WATERFORD — The toxic legacy of a long-shuttered industrial operation along Route 32 will be cleaned up this year, town and company officials announced Thursday.
More than 17,000 cubic yards of contaminated soil and sediment will be removed starting in early spring and continuing through November. Contractors will dig up the old Friedrichsohn Cooperage at 153-155 Saratoga Ave. and will temporarily dam and drain several hundred feet of the Old Champlain Canal, which runs behind it, to scoop out muck.
Equipment will be positioned on site starting in the first week of March. A public information session will be held at Waterford Town Hall from 3 to 6 p.m. March 18, followed by a question and answer session at 7 p.m.
Town Supervisor Jack Lawler on Thursday said the work is long overdue and is good news for the community.
“It’s on one of the most heavily traveled roads in the Capital District,” he said. “We’re very happy to see it move forward.”
What becomes of the site after the cleanup has yet to be determined, and will depend on how successful the cleanup is. State officials will give it a certification grade that will specify allowed uses and any non-allowed uses.
The site currently is an eyesore surrounded by a high fence, with concrete pads where buildings once stood. The plot has more than 300 feet of road frontage but is very shallow, as it’s squeezed between Route 32 and the old canal. It totals less than half an acre, which limits its potential uses, regardless of how effective the cleanup is.
Across the old canal, which is still in use as a water feeder for the modern Erie Canal, there is a walking trail and a park.
The price tag of the cleanup has yet to be determined, but will be borne by the SI Group and General Electric, which along with multiple other industrial firms had supplied used barrels and drums to Friedrichsohn to be refurbished and resold. Residual chemicals in those barrels — a barrel is considered “empty” even with up to 1 inch of contents remaining inside — spilled or were dumped onto the site.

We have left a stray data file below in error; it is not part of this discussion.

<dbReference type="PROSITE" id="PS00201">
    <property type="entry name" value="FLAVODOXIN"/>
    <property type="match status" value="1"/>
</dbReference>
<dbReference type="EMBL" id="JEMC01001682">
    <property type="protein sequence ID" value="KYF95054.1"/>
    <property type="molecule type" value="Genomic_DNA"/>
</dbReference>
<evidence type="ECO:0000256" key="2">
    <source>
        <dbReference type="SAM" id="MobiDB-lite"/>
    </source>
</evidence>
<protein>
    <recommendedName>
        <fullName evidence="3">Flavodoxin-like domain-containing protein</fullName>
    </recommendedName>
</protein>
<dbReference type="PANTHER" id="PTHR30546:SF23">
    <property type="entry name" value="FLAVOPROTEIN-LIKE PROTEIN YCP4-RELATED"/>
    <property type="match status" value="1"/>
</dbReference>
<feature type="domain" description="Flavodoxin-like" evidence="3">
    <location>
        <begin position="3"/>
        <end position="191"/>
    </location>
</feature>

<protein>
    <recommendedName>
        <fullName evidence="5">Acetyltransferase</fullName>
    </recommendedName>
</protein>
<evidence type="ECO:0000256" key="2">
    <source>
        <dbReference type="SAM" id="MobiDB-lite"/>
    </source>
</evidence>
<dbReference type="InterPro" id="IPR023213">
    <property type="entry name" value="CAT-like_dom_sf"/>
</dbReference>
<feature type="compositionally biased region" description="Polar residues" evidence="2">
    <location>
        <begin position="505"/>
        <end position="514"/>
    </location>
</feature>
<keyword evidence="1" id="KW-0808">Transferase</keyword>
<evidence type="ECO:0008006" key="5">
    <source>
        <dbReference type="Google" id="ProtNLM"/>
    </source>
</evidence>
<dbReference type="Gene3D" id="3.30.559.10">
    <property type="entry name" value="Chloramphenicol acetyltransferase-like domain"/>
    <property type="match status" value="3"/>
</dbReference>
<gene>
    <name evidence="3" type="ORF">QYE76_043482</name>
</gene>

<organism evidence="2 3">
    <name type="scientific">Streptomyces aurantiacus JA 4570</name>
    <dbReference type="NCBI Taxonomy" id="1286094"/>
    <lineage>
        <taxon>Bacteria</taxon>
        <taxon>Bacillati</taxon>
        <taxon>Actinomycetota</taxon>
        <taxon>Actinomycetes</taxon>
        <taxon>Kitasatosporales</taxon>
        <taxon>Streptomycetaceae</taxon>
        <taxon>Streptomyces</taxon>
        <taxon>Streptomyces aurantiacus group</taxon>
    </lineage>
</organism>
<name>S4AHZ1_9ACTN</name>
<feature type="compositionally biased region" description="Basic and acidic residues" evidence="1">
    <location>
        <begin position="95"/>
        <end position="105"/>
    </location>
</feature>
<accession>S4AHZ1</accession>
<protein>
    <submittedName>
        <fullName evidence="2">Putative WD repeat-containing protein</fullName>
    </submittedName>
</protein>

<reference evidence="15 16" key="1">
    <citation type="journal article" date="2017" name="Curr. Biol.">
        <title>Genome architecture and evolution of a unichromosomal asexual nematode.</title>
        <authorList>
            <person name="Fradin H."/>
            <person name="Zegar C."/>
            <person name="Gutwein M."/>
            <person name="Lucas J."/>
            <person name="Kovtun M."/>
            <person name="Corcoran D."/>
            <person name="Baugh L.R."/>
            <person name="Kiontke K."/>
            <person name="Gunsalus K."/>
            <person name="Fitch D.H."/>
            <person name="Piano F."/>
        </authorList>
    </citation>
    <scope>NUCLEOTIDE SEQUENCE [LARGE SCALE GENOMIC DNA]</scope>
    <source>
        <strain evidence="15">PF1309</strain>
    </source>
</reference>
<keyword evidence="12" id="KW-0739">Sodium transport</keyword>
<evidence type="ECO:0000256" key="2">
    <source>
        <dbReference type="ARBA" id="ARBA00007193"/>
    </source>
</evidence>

Contaminants on site include arsenic, PCBs, lead, mercury, DDT, chromium and an assortment of hydrocarbons.
While SI Group and GE are not alleged to have done anything wrong or caused the contamination to happen, Lawler said, the fact that it was their barrels and residue makes them responsible for the cleanup.
The project should represent the end of a very long saga.
Friedrichsohn Cooperage was founded in 1817 to fabricate and refurbish wooden kegs and barrels. Later on, it converted to refurbishing and cleaning metal barrels such as the 55-gallon drums ubiquitous at industrial sites the world over.
Friedrichsohn ceased operation in 1991 and the situation came to a head soon after, as there were thousands of barrels left behind in crumbling buildings.
At the request of the state Department of Environmental Conservation, which feared a roof collapse and subsequent spread of toxic material, the U.S. Environmental Protection Agency conducted an emergency cleanup from 1994 to 1996. The EPA removed 322 tons of contaminated sludge and soil, 9,000 gallons of liquid waste and 3,767 drums. EPA demolished the five buildings on site, brought in clean soil to replace what had been removed and declared the surface contamination resolved.
For years afterward, officials considered what to do with the site and the ground contamination there. Friedrichsohn owner Mary Sausville died at age 84 in January 1998; her obituary listed no children.
“The county has not been able to identify any heirs so it’s somewhat of an unclaimed property,” Lawler said. The county doesn't want to foreclose on the property for unpaid taxes because it's a toxic site.
SI Group (then known as Schenectady International), GE and four other industrial companies were billed for the federal cleanup after EPA officials determined Sausville was unable to pay. Schenectady International accepted responsibility but protested its share of the cost. It eventually lost in court and was assessed $2 million; the other five settled out of court.
Now SI Group and GE are involved in the state cleanup.
“We have assembled a collaborative and knowledgeable team with the common goal of improving the safety and appearance of the Waterford community,” SI Group Senior Vice President Tom Masterson said in a news release Thursday. “We look forward to partnering with the town of Waterford leaders in their cooperation and support of this project.”
An estimated 17,550 cubic yards of contaminated material will be removed by truck to an authorized disposal facility. Lawler said that will amount to about 10 truck loads per day.
Work will halt on weekends, and truck traffic onto or off the site will be suspended during morning and afternoon rush hours, when Route 32 becomes clogged with commuters heading to and from Interstate 787.